Much as it did when launching the PEN series of Micro Four Thirds cameras, Olympus trots out another beloved film brand and updates it for the digital age. This time out, though, Olympus frames enthusiasts squarely in the scene.
When Olympus revived the venerable PEN brand with the PEN E-P1 in 2009, I suspect its product planners were a bit taken aback by how well it was received by prosumer photographers and slightly dismayed by its failure to become a blockbuster among the coveted point-and-shoot crowd.
This time around, Olympus' reincarnation of its OM film line targets those enthusiasts who've proven to be either Olympus loyalists or fans of the Micro Four Thirds (MFT)standard. And while I'm not fond of the nomenclature--the first model is the overhyphenated OM-D E-M5--Olympus certainly deserves points for style.
It has a modest-size body, but it's built along the same lines as the E-5 dSLR: a bit tanklike, with a magnesium alloy chassis that's dust- and weather-sealed. While the PEN series eschews built-in electronic viewfinders (EVF), the OM-D takes advantages of that design's distinctive pyramid-shaped housing for the optical viewfinder's prism. Here it houses the EVF, along with a hot shoe and a connector for the bundled compact flash unit (the same connector used by the PEN models for the external microphone and other accessories). The viewfinder itself doesn't match that of the Sony Alpha NEX-7--it's smaller and because of the MFT 2x crop factor has a lower effective magnification--but it's similar to the optional viewfinder for the PEN models and is still pretty nice.
Olympus has also taken the opportunity to introduce a new Four Thirds sensor, increased to 16.1 megapixels from 12.3MP. This sensor has a faster readout, which, combined with the same tested-fast autofocus system and TruePic VI imaging engine from the latest generation of PENs, promises very good performance. And the company claims it has improved video performance, much of which is sensor-dependent, fixing the aliasing, moiré, and rolling-shutter problems endemic in those models.
However, sensor-shift image-stabilization systems generally seem to produce some video artifacts, so it'll be interesting to see how this stands up in that respect. The company did add another axis of IS to compensate for the rocking motion you make while you walk while shooting, a feature that has become fairly common in camcorders but not so much in cameras.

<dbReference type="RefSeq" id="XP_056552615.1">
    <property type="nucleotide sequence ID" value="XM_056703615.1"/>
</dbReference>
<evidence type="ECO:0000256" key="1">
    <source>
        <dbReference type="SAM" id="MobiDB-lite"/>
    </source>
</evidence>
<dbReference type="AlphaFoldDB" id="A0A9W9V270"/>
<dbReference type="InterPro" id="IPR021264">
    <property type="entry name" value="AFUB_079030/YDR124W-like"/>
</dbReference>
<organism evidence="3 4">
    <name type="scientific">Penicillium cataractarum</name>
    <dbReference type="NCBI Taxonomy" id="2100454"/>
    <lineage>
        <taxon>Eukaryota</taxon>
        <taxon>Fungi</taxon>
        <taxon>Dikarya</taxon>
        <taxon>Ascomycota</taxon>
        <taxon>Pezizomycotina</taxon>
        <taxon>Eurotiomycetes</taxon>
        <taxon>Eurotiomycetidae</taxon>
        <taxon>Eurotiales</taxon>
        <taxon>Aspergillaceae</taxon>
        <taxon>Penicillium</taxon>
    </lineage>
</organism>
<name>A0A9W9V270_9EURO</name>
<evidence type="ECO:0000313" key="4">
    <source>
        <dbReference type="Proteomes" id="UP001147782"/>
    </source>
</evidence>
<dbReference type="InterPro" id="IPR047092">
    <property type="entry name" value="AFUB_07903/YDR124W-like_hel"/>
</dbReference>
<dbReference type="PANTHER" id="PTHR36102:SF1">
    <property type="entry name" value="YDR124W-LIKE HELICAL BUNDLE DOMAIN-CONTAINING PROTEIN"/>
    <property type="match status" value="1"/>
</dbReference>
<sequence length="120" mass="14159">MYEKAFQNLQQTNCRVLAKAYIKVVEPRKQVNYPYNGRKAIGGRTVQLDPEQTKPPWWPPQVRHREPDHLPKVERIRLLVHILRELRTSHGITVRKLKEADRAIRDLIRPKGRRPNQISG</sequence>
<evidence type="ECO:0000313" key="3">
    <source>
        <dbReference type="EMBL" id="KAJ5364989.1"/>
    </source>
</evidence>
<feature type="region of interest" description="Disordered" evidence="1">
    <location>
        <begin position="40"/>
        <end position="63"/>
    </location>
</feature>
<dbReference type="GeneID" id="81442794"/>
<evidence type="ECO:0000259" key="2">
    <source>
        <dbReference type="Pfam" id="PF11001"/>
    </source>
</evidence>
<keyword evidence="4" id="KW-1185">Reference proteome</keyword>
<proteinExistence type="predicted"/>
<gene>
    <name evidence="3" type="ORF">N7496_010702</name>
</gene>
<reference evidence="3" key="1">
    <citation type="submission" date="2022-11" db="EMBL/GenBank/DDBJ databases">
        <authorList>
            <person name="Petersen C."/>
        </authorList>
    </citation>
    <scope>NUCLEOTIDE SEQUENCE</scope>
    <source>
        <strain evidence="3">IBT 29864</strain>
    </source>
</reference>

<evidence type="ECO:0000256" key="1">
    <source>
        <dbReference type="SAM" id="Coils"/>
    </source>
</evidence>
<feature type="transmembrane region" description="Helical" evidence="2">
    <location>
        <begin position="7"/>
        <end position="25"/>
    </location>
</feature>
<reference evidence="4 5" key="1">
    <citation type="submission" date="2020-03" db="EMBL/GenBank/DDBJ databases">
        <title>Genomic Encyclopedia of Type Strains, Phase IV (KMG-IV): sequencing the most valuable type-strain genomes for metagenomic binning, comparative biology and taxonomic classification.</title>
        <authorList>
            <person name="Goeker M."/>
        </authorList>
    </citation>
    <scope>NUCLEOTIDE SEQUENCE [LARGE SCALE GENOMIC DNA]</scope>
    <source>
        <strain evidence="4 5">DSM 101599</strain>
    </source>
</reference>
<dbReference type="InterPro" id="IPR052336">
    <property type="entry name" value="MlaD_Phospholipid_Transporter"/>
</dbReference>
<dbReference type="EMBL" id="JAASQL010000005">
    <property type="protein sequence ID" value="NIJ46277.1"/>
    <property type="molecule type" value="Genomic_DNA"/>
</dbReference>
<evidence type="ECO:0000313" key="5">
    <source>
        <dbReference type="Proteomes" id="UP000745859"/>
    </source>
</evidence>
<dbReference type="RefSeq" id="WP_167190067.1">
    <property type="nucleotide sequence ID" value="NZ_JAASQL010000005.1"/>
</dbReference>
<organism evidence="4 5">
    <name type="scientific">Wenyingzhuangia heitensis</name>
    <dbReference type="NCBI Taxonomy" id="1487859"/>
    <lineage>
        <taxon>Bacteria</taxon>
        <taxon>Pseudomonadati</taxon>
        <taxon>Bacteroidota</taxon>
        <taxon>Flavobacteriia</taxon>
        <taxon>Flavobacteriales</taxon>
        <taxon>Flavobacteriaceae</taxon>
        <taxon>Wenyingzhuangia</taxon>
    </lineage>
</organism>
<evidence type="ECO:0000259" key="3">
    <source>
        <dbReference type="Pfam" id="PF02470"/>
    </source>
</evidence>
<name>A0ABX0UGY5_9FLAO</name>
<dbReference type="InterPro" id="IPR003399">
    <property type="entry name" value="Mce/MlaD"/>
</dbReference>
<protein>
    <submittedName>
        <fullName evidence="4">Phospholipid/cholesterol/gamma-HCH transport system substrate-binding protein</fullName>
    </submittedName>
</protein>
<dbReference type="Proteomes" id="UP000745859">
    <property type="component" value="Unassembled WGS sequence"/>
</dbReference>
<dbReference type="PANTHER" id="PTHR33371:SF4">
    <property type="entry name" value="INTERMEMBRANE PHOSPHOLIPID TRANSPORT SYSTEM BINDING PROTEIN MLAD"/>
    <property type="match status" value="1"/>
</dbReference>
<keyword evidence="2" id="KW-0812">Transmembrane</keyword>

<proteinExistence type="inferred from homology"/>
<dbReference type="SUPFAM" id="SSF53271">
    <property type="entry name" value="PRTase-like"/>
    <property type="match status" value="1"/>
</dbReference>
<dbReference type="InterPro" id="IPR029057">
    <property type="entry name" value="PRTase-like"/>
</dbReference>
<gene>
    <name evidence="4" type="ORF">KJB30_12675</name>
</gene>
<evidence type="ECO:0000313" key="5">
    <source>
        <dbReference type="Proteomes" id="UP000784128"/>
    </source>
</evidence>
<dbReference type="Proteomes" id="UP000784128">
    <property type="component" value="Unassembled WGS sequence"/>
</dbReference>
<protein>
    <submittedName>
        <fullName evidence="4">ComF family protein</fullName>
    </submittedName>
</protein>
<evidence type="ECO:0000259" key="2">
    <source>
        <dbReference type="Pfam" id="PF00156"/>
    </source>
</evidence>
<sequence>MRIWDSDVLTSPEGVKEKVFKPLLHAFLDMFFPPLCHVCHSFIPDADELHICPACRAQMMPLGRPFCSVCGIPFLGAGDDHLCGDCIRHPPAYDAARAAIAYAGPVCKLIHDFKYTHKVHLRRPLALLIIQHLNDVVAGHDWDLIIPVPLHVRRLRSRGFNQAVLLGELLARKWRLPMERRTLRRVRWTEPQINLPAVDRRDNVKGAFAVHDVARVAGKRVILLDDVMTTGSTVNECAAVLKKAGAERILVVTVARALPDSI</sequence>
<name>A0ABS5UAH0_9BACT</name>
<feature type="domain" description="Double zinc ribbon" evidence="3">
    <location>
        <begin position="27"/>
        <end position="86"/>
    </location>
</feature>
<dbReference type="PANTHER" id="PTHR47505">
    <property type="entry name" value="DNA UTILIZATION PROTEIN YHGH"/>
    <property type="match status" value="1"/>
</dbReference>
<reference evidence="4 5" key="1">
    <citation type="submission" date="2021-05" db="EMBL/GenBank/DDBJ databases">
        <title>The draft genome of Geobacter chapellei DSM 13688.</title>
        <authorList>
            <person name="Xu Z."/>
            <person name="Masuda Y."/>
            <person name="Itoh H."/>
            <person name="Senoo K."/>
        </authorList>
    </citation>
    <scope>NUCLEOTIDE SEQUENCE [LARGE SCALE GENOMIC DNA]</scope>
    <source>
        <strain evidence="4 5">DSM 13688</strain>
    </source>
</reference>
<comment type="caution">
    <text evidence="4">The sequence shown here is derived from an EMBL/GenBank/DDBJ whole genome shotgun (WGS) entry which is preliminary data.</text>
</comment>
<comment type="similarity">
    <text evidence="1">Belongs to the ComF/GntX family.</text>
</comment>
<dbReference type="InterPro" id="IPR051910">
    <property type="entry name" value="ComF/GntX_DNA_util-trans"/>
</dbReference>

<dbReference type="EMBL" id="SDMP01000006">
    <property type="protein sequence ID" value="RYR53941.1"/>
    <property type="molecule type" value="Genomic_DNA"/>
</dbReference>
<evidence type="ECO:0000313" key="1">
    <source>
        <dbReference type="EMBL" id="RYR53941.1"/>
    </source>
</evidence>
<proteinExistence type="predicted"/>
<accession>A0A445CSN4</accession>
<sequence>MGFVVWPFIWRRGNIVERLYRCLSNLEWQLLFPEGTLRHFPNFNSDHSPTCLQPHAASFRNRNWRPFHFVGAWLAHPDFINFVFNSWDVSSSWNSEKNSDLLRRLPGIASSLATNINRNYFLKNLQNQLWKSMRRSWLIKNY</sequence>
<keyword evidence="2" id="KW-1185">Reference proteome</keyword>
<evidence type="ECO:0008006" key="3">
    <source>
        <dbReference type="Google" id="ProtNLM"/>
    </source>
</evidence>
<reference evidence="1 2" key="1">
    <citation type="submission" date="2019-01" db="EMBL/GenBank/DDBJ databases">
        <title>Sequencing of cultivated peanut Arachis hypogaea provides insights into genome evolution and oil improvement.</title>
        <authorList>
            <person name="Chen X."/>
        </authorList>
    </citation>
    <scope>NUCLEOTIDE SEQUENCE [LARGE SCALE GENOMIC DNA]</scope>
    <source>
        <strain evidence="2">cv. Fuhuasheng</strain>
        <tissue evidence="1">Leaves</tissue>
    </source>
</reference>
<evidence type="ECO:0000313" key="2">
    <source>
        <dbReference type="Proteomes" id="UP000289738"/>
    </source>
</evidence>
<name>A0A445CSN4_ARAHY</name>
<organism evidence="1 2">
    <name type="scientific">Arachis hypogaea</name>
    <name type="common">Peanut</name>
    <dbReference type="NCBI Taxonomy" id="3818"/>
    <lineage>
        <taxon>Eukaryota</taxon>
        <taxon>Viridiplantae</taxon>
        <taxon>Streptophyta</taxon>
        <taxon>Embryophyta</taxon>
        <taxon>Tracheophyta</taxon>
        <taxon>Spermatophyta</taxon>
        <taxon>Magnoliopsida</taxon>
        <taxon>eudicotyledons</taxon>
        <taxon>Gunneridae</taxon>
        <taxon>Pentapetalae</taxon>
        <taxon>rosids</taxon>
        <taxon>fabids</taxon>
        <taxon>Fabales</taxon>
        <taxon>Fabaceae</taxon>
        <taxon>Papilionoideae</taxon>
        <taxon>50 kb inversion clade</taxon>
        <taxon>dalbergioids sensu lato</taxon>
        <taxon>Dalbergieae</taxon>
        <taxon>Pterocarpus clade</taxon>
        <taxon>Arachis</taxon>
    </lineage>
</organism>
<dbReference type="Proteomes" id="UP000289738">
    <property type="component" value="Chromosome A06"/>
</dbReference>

One neat original feature is the ability to display and adjust the highlight and shadow areas of the tone curve in the viewfinder; this could either be very cool or very useless.
Plus Olympus has updated its set of Art Filters, adding a edge-outline filter, more options for a couple of the existing ones, and a ghosting effect for movies.
Here's the interesting lineup of mirrorless models in the $1,000-plus segment (plus the E-P3 for comparison):
|Olympus E-P3||Olympus OM-D E-M5||Sony Alpha NEX-7|
|Sensor (effective resolution)||16.3-megapixel X-Trans CMOS
|12.3-megapixel Live MOS
|16.1-megapixel Live MOS
|24.3-megapixel Exmor HD CMOS
|23.6mm x 15.6mm||17.3mm x 13mm||17.3mm x 13mm||23.5mm x 15.6mm|
|Sensitivity range||ISO 100 (expanded)/200 - ISO 6400/25,600 (expanded)||ISO 200 - ISO 12,800||ISO 200 - ISO 25,600||ISO 100 - ISO 16,000|
|Continuous shooting||6fps |
unlimited (LN) JPEG/17 raw
17 JPEG/11 raw
unlimited 10 JPEG/6 raw
(10fps with fixed exposure)
magnification/ effective magnification
90 percent coverage/
1.44-million dots variable
|35-area contrast AF||35-area contrast AF||25-area contrast AF|
|Shutter speed||30-1/4,000 sec; bulb to 60 min; 1/180 x-sync||60-1/4,000 sec; bulb to 30 minutes; 1/4,000 FP sync||60-1/4,000 sec; bulb to 8 minutes; 1/250 sec x-sync (flash dependent)||30-1/4,000 sec.; bulb; 1/160 sec x-sync|
|Metering||256 zones||324 area||324 area||1,200 zones|
|Image stabilization||Optical||Sensor shift||Sensor shift||Optical|
|Video||1080/24p H.264||1080/60i AVCHD @ 20, 17Mbps; 720/60p @ 13Mbps||1080/60i QuickTime MOV @ 20, 17Mbps||AVCHD 1080/60p @ 28, 24Mbps, 1080/24p @ 24, 17Mbps, 1080/60i @ 17Mbps; H.264 MPEG-4 1440x1080/30p @ 12Mbps|
|Audio||Stereo||Stereo; mic input||Stereo; mic input||Stereo; mic input|
|LCD size||3-inch fixed
|3-inch fixed OLED
|3-inch tilting touch screen OLED
|Battery life (CIPA rating)||300 shots||330 shots||n/a||350 shots|
|Dimensions (inches, WHD)||5.5 x 3.2 x 1.7||4.8 x 2.7 x 1.4||4.8 x 3.5 x 1.7||4.8 x 2.8 x 1.7|
|Body operating weight (ounces)||15.9||13.0||15 (est)||12 (est)|
|Mfr. price||$1,699.95 (body only)||n/a||$999.99 (body only)||$1,199.99 (body only)|
|n/a||$899.99 (with 14-42mm lens)||$1,299.99 (with 12-50mm lens)||$1,349.00 (with 18-55mm lens)|
|n/a||$899.99 (with 17mm f2.8 lens)||$1,099.99 (with 14-42mm lens)||n/a|
|Ship date||February 2012||August 2011||April 2012||November 2011|
Based on previous experience, I think the E-M5 will probably deliver on performance, but it will have to prove itself on image quality. Even if it does master the video-artifact issue, it only supports 1080/60i--and interlaced never looks as good as progressive. The NEX-7 and X-Pro 1 look like potentially strong competitors, although the E-M5 might stack up well once you take price into account. It looks cool, but that only takes you so far in pixel-peeping territory.
Olympus also took the opportunity to announce two MFT prime lenses that will be coming later this year, a 75mm f1.8 with a design similar to the lovely 12mm f2 and a 60mm f2.8 macro that can focus as close as 7.5 inches. Accessories for the camera include a cleverly designed two-part battery grip and a standard-size FL-600R flash unit with a video LED.